Robin Williams' Death Shines Spotlight On Depression

TOPEKA, Kan. (WIBW) - The death of Robin Williams is shedding new light on the realities of depression.

Roughly 10 percent of Americans are living with the disorder, and experts say 10 percent of those people will become suicidal.

The question many are asking about Williams in particular is how a man who made so many of people laugh could be so severely depressed as to take his own life.

Sally Anne Schneider, a Licensed Clinical Marriage and Family Therapist and administrative director of behavioral health services at Topeka's Stormont-Vail West, says his death gets to the heart of misconceptions about depression.

"Depression does not matter how you appear to the outside world," she said. "Depression is an internal, biologically-based brain disorder.

Schneider says the acronym "SIG-E-CAPS" can help people spot the signs of depression in themselves or others:

S - sleep changes
I - loss of interest in activities
G - feelings of guilt or worthlessness

E - lack of energy

C - inability to concentrate or focus
A - appetite changes
P - psychomotor changes, like anxiety or lethargy
S - thoughts of suicide

Schneider says if you notice three of more of these changes in a loved one, it's best to be direct. She suggests sitting down with the person and asking if he or she could be depressed, and express the changes that are noticed in the person, such as no longer wanting to go out.

Schneider says a love one or even the person himself or herself may not notice the changes because they often come on gradually and can be subtle. She says the stereotypical person sitting the dark, crying isn't necessarily what it means to have depression. She says it is often just losing daily activities and gradually withdrawing from life. While it may be an overwhelming sadness, it could also be post-partum in women or a young man who looks tired.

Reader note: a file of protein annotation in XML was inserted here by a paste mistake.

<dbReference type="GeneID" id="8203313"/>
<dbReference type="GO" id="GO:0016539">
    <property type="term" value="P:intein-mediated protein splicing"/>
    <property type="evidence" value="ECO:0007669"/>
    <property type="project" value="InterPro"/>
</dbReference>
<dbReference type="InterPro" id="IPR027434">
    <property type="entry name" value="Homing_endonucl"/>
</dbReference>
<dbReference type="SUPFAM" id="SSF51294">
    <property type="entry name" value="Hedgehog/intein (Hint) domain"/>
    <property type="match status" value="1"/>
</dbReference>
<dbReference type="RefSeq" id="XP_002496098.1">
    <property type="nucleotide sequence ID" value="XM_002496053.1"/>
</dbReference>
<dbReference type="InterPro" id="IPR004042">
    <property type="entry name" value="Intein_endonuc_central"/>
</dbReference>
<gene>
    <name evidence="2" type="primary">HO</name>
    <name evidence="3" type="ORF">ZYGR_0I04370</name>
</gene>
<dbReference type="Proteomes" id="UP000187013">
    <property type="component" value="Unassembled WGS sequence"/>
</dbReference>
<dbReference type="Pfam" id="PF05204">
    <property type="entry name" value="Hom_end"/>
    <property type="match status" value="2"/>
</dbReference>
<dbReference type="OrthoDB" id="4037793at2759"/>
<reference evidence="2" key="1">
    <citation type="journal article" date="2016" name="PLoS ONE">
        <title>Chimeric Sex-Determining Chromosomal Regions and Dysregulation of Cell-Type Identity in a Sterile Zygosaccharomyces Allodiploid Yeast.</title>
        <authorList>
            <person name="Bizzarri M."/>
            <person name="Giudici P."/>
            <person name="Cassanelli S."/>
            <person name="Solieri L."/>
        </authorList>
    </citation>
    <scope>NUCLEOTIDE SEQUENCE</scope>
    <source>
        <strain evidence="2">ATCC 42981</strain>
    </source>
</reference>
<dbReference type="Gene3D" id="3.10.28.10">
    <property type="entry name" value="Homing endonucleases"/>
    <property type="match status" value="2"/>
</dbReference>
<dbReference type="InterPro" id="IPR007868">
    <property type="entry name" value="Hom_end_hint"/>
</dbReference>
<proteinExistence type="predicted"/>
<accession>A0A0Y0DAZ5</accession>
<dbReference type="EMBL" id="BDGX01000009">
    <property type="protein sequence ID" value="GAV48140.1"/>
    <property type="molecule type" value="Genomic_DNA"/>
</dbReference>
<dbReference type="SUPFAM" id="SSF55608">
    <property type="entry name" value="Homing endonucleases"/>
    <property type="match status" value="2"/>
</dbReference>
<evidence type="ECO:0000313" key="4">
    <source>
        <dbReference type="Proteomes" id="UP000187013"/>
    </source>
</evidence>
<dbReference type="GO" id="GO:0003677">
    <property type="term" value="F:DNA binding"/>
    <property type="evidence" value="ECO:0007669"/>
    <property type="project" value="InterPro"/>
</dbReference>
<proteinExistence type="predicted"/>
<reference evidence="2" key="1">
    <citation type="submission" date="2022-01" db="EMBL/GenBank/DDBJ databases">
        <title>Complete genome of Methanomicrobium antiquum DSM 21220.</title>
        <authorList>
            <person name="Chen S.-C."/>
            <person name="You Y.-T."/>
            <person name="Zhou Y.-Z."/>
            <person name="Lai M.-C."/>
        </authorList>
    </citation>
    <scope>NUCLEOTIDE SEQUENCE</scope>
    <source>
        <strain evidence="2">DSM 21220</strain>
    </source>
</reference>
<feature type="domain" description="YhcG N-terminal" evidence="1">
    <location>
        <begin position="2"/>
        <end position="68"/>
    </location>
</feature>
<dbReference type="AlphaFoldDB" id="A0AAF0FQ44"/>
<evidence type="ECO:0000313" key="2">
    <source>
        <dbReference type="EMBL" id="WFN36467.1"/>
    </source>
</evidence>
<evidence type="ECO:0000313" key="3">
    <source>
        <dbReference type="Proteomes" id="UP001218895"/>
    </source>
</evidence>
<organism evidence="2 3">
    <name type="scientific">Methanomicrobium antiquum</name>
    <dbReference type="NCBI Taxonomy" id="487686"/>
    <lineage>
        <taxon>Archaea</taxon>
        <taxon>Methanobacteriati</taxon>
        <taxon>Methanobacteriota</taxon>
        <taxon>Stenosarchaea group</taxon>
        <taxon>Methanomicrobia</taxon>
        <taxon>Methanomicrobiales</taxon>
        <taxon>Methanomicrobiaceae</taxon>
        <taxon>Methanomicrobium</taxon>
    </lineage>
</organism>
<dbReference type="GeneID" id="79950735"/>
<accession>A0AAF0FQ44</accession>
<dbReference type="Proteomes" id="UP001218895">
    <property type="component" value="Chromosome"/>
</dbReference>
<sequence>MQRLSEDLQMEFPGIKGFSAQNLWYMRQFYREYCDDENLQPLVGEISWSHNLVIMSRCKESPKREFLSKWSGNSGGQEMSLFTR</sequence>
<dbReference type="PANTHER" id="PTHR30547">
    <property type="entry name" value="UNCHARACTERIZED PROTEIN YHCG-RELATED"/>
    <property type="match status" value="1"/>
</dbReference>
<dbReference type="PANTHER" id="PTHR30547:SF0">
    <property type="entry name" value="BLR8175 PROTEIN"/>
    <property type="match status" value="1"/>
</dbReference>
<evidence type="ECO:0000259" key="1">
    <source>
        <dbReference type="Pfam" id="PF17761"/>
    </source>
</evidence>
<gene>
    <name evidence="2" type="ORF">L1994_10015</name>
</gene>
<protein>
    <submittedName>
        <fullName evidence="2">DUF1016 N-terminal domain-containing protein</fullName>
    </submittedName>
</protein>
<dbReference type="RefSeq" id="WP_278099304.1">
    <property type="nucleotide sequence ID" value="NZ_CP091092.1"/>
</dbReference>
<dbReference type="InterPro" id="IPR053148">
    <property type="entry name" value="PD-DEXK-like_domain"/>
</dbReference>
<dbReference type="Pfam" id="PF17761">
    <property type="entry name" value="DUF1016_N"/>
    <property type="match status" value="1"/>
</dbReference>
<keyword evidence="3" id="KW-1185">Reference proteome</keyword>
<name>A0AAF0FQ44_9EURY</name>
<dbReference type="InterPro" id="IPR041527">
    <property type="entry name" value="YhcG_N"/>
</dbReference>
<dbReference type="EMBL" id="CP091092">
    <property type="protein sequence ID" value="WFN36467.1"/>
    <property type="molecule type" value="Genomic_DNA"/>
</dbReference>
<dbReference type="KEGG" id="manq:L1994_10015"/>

Officials say calls to the National Suicide Lifeline spiked in the wake of Williams' death. His family has said they hope their loss helps others reach out for the help they need.

Schneider says treatment begins with a screening by a family doctor, then can range from behavioral plans, like exercise and journaling, to inpatient or outpatient psychotherapy and medications. If medications are prescribed, Schneider says it is important to continue taking them, even if a person starts to feel better.

Schneider says people should keep in mind that depression is a disease, just like diabetes or high blood pressure. In fact, she says it is a leading reason for lost work time in the United States. She says every county in Kansas has a mental health center to treat patients.

The important thing, she says, is that depression can be treated successfully and there should be no stigma associated with getting help.

"People do not need to suffer in silence with depression," she said.